The college application process, the decision, the drop off – I found resources for these milestone events but what about the first visit, two months later, where you want to squeeze your child to death, pinch their cheeks and go back to the good old days? Well, the guidebook has prematurely ended and you are now mining this one on your own. The first visit to my daughter was precipitated by a virus that turned into a bacterial infection and maybe mono. The sojourn turned out to be an eye opening experience, so I thought I would share what I’ve “learned and lost along the way” now that I’ve been to the other side and persevered:

  1. You Are Not Their World Anymore – You pulled out all the stops and halted your obligations for this emergency visit. Don’t expect the offspring to do the same, there’s class (even when you are sick, most professors don’t allow more than three absences), projects, lectures and prefigured lunch plans to tend to. Though some time can be carved out, be warned you will not have your offspring’s undivided attention.
  2. You do not belong in a dorm! – Does a cat belong in a fish tank? Can a squirrel live under the sea? That’s Sandy on SpongeBob – that’s TV. Get out fast! Yes, you will want to see the room you shopped for and set up, scary prelude here, but be warned if your offspring wasn’t tidy at home don’t expect a metamorphosis. No worries that bug is not your offspring (Kafka reference) it is just a bug.
  3. Don’t do laundry! – I considered it since I had the time and she had class. It’s so wrong but felt so right – until I was shooed away and advised that she will take care of it on the weekend.
  4. Refer back to point number 2 – You don’t belong there!
  5. Don’t Overstay Your Dorm Welcome – It’s nice to meet friends and they seemed happy to meet me but I didn’t overstay my welcome, its plain awkward and let’s face it there is no, and I mean no place you will feel older so refer to point number 2 again!
  6. Acceptance is OK – Okay, she was sick and full disclosure, I washed her flatware and dishes, threw out trash and helped make her bed (she is wearing a brace since an easel fell on her hand) but that is where I stopped. I left with the feeling that laundry may not get done and that the bed may not be changed for a while and I was okay with that – refer to point number 2 again!
  7. Get Back To Civilization – I’m being honest here; it felt good to get out of there and back to my hotel so I may just skip the dorm next visit.
  8. The Denouement – your offspring will likely hug you maybe kiss you, depending upon the virus situation, and walk away. That’s right walk away, you’re not in Kansas anymore, I mean nursery school where you were “oh so needed.” Your baby has carved out a life and will walk away and so will you. Cue, for some tears.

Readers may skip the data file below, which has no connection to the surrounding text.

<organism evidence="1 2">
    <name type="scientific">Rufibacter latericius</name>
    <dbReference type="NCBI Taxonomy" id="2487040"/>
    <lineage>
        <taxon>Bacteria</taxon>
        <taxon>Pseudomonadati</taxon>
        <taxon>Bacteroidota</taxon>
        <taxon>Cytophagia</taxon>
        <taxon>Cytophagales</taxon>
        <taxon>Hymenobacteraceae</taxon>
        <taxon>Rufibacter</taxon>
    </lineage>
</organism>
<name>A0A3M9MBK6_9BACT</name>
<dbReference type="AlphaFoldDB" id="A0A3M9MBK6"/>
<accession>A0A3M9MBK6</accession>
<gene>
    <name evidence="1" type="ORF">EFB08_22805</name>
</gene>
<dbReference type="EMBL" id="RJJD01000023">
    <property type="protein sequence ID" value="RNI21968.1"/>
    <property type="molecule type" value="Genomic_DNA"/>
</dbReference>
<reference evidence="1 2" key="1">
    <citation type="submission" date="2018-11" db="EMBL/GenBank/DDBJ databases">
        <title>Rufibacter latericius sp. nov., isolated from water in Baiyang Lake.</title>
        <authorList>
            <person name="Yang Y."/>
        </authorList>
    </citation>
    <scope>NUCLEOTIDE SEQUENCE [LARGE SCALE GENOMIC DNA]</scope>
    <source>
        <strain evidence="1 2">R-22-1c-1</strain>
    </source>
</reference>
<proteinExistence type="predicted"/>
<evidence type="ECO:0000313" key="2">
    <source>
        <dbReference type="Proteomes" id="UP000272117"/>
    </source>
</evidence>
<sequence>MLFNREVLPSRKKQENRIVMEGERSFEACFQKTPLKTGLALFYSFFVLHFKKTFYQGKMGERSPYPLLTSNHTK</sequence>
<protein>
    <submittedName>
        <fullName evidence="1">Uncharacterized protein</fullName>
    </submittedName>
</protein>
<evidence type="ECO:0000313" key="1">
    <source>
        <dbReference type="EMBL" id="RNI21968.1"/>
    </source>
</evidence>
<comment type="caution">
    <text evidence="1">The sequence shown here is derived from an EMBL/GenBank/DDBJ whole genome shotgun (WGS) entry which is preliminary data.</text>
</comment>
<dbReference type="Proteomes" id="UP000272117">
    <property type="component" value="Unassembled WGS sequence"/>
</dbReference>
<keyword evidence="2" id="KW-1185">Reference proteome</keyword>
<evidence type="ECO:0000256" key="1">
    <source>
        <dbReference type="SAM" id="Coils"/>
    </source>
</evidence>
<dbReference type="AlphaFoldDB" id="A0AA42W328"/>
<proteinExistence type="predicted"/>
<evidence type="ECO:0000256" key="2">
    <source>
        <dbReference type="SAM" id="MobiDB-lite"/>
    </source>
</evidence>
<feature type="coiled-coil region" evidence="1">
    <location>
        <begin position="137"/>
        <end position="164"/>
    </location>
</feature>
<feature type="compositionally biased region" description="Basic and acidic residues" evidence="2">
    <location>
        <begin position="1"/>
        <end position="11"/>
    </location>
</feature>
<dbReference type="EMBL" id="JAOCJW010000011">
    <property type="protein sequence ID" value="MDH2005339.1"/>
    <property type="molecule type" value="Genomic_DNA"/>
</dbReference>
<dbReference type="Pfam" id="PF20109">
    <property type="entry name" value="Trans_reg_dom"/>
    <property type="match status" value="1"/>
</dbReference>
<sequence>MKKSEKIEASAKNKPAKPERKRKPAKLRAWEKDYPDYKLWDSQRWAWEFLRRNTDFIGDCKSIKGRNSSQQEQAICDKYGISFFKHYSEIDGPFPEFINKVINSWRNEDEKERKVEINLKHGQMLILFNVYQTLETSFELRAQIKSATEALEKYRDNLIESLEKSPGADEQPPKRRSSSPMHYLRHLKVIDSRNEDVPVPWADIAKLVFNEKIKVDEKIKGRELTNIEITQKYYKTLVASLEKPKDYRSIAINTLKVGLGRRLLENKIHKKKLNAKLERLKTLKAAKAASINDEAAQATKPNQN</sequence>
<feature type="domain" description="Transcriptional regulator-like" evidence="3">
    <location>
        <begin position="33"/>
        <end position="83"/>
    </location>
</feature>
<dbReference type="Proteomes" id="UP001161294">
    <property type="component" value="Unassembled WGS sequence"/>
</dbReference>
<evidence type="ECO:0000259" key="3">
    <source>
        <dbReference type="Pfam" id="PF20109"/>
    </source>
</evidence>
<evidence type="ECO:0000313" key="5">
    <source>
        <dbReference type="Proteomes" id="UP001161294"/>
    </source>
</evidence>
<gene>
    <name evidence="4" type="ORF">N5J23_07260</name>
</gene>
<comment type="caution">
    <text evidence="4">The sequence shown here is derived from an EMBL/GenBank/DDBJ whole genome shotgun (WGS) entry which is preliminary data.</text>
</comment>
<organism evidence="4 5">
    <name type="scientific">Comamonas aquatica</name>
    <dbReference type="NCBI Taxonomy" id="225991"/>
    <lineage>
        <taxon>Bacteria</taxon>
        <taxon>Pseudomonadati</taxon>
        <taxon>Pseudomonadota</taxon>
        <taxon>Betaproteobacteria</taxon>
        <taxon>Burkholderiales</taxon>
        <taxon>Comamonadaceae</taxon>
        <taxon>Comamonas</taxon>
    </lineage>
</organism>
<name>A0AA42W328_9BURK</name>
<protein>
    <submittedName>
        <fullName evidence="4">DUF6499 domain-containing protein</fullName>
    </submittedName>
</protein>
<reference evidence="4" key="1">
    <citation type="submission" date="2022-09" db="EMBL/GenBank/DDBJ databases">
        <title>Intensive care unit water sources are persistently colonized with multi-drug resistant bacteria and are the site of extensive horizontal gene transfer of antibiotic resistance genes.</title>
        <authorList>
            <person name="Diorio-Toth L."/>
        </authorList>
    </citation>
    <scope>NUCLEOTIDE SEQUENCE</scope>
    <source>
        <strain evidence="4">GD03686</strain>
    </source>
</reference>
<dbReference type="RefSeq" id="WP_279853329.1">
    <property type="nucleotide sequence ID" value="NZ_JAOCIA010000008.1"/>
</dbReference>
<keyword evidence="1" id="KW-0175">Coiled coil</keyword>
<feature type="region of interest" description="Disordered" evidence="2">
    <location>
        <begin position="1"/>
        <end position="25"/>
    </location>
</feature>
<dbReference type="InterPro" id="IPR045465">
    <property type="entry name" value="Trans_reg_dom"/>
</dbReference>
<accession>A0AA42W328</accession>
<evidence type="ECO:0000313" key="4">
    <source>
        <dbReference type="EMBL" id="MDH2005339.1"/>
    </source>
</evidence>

9. Final Metamorphosis – And it’s okay, refer to point number 2 you were a visitor and soon the light bulb will go off: offspring has left the nest and it’s okay. Now the metamorphosis is on you.

photo credit: <a href=”“>Robert Burdock</a> via <a href=”“>photopin</a> <a href=”“>cc</a>



Be Unapologetic!

small_4441155157It’s hard to write about being “unapologetic” when uttering “sorry” is a close second to guilt to me. Like many women, I think everything is my job or my fault. The reasons behind this are myriad, but sorry I won’t elaborate because I’m sure you are a woman if you are reading this, so you get it. So, it was remarkably refreshing that, at a conference last week run by two amazing women Carol Fishman Cohen and Vivian Steir Rabin (look them up) who launched a movement on relaunching after a career break, stated that “if you want to get back out there, be unapologetic, that’s your past and this is what you are intent on doing now.” This gets better, human resources personnel from Morgan Stanley and Bloomberg concurred with this strategy and the moral of the story: taking a career break isn’t the road to professional suicide it once was.

This message has been percolating in my mind because I just sent my daughter off to college and my son will follow in two years. Though I’ve primarily been a stay-at-home mom (SAHM), I have worked as a freelance writer for the past five years on my own terms and setting my own pace. There is a little voice that’s now asking “what’s next” and “how would it look if I carried on like this?” Why should I care what others think? I’m conditioned.

In America women, are the most scrutinized, dissected, judged group, and that’s a movement that has to end. Worse yet, women judge each other – for the type of snacks doled out to our kids, staying at home, going to work, the type of work we do, our clothes, our hair and let’s not even start with our bodies.

There is a smorgasbord of articles popping up on the intent pondering what SAHMs with children in school “do all day?” I hear traces of this in conversations I’ve had over the recent weeks. I’d just like to go on record as stating that raising a family is one of the most devalued professions in the modern world. I too wondered, when I first moved to the suburbs, what exactly moms did all day as I ran to make a train. When I found out, it wasn’t pretty. I learned I could calm down an angry client but a crying baby was another story. A newfound admiration was formed.

Whether you are a SAHM were a SAHM, didn’t have the opportunity to be a SAHM our collective ire should be propelled against our country – which in my opinion is one of the most unsupportive for parents in terms of workplace flexibility, subsidized childcare and maternity leave – part of the reason many women opt out.

It’s your life and if you are content with your choices create a quirky little one liner, “a la Ann Landers,” to use when someone hurls one of those questions at you.  If you’ve always been a working mom, or a SAHM or a SAHM with a newfound mission to relaunch a career, volunteer, tend to your garden or help raise your grandchildren – it’s your life.

There are no fixed rules, that our paths must be linear. I say be unapologetic about your choices and here’s a dose of Nora Ephron on the ubiquitous topic of “having it all” to send you off with a smile (unapologetically): “…surprises are good for you. And don’t be frightened: You can always change your mind. I know: I’ve had four careers and three husbands.”

photo credit: <a href=”“>Camdiluv ?</a> via <a href=”“>photopin</a> <a href=”“>cc</a>